A Morning with the Stilts

During my spring and summer trips to the coastal island community of Chincoteague, Virginia, I often catch fleeting glimpses of one of our most colorful and entertaining shorebirds, the black-necked stilt. Unfortunately, fleeting glimpses is all you can get since these long-legged shorebirds frequent the salt marshes and salt pannes along the causeway leading to the village; not the safest place to park and enjoy nature. 

Last June I had an opportunity to finally get a chance to photograph them. I found a safe location away from the speeding cars, trucks, and vans that zip along the causeway.

On the morning I decided to photograph the silts, the weather was perfect with clear skies, mild  temperature and low humidity.  The early morning light was perfect as well. I positioned myself to get full frontal lighting on the birds; the low angled morning light would bathe the bird in a nice warm glow and enhance the bird’s black plumage and long pinkish-red legs.

For a couple hours I photographed these elegant birds as they fed along a small salt panne in the marsh. At times they would take off and chase any other avian intruder that dared invade their space. But once this was accomplished, they would fly back to the salt panne.

The success of this morning was made possible by reading and using the right type of light.  I also did not rush to photograph them, but instead made a slow, steady approach so the birds would not flush. While photographing, I never made any sudden movements.  During this whole time the stilts went about their business, paying me no mind.

My camera set up was Nikon D300s with a Nikkor 600mm f/4 lens with a 1.4 extender on a Wimberley BH-200 Head on a 1548 Gitzo tripod. I had several flash cards with me because in my type of photography, I prefer to work a subject as much as I can. I’m not one to snap a picture and move on; I want to savor the moment before me and watch nature play out before me. Nature first, photography second.

Stilt Fact:  The male stilt has a jet-black back and darker pink-red legs, while the female is tad bit browner on the back with duller colored legs. Unlike many shorebirds, stilts do not perform aerial courtship displays, but they will aggressively fly after potential predators.

Encounter with a Bruin

For several summers my son Carson and I would embark on a week-long journey to explore some of our favorite places in West Virginia. This became a time for father and son to take it easy, discover new things, eat what we want, and spend time as best buddies. Oh yeah, we photographed a bit, too.

One June we visited the usual locations: Canaan Valley, Blackwater Falls, and Cranberry Glades. While walking on the boardwalk at Cranberry Glades we saw signs of a black bear –scat on the boardwalk, broken alder branches, and partially-eaten skunk cabbage. Rounding a corner of the boardwalk, we heard a loud crash to the side of us. We suddenly made out the shape of a bear, which was no more than sixty feet from us.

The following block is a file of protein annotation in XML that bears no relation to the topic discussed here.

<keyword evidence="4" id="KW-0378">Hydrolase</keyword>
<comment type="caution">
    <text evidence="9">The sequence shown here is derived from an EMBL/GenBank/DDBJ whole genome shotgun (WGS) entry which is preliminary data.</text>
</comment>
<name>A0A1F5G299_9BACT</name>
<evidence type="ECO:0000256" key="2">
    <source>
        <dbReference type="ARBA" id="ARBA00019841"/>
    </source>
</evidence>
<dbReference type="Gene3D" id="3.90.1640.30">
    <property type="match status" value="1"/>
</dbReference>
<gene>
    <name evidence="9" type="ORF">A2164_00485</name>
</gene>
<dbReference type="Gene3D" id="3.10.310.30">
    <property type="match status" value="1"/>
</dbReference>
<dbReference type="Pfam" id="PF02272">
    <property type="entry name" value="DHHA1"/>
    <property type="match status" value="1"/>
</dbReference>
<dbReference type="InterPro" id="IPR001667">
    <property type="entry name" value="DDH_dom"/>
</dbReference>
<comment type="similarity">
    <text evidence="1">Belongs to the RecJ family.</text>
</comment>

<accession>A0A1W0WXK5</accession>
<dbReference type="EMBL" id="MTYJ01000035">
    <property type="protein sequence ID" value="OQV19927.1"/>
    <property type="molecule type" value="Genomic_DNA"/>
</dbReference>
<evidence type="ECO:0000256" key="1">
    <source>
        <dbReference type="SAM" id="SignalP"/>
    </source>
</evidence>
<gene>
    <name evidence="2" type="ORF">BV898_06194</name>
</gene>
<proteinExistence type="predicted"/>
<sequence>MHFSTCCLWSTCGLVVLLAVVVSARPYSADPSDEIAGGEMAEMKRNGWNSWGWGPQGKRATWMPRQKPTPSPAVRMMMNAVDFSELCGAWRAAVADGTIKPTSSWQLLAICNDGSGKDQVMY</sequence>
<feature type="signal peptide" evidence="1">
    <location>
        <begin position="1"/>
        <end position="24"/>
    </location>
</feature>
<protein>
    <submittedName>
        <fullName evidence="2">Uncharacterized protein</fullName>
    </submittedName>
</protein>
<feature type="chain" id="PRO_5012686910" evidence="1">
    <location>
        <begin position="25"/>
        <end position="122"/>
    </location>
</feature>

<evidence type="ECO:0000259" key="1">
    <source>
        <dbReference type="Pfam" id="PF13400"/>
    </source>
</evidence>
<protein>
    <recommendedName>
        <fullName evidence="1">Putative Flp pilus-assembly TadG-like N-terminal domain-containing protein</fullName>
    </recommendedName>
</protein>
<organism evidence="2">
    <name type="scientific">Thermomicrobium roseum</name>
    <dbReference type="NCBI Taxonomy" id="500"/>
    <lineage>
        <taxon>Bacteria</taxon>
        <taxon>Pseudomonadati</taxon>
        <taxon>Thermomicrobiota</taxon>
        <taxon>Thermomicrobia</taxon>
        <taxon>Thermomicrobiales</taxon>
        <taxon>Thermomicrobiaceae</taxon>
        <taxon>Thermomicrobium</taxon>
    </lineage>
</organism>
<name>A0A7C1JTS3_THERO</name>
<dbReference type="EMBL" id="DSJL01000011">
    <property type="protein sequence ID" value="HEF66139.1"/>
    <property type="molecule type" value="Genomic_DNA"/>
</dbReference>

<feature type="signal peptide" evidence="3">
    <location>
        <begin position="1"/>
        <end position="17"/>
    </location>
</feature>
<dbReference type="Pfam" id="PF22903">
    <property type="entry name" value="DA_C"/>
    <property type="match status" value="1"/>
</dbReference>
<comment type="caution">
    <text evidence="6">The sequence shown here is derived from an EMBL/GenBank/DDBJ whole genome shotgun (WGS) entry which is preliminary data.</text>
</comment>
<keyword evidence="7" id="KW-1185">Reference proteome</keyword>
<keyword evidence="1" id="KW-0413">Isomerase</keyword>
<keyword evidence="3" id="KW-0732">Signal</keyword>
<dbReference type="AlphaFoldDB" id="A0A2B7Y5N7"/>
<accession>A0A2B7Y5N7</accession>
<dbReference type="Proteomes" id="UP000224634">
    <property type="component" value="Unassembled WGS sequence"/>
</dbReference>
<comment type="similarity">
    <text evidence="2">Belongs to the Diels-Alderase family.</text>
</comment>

The bear sauntered into the thickets and disappeared. But it was still thrilling for Carson, who was seven years of age at the time. He was mesmerized by the bruin since he had been wishing to see a bear for a very long time. Within a few minutes, the bear moved on. It made Carson’s day for sure.

On our way back home a few days later we decided to explore the boardwalk once again, hoping for another glimpse of the bear. Not a soul was around, so we had the boardwalk all to ourselves.

After about an hour on the boardwalk, we heard a loud crash in the alder thickets, only this time the noise was much closer. We spotted a yearling bear – not more than 35 feet from us this time – munching on skunk cabbage. With an overcast sky, Carson got a much better look this time.

What struck me the most was seeing how patient Carson was watching the bear. For nearly 30 minutes we watched, photographed, and talked in whispered tones to each other as the bear went about its business.

After several minutes of silence, Carson turned around to me and said, “Dad, if you ever need to get kids to be quiet, just put a bear in front of them.”  This young fellow was now speaking from experience.

For today’s younger generation, the act of patience is more of an anomaly than a routine occurrence. I was proud of how Carson savored the moment and I was equally honored to be with him at this time to share it with him.

Gray Tree Frog – A Sign and Sound of Summer

One sure sign that spring is in full force and that summer is knocking on the door, is the jungle-bird trill of the gray tree frog, Hyla versicolor. The frog’s call always seems to be closer than what you think — it takes a bit of effort to find these small critters. I learned many years ago that the gray tree frog can differ in its coloration – from gray to brown to green — based on its surroundings: another survival strategy for this tiny frog.

I photographed this gray tree frog a couple summers ago at the Banshee Reeks Nature Preserve near Leesburg, Virginia.  One word of caution: when handling these frogs, don’t put your hands or fingers in your mouth or rub you eyes with your fingers!  It will be quite painful from the sting…not that I have any experience with that…

Hello Folks!

This is my very first blog!  Just getting started, but once I get the hang of it, I’ll be posting a variety of notes along with images about my experiences in nature and the lessons I’ve learned as a nature photographer, naturalist, and father.  Hope you enjoy!  Thanks – Jim Clark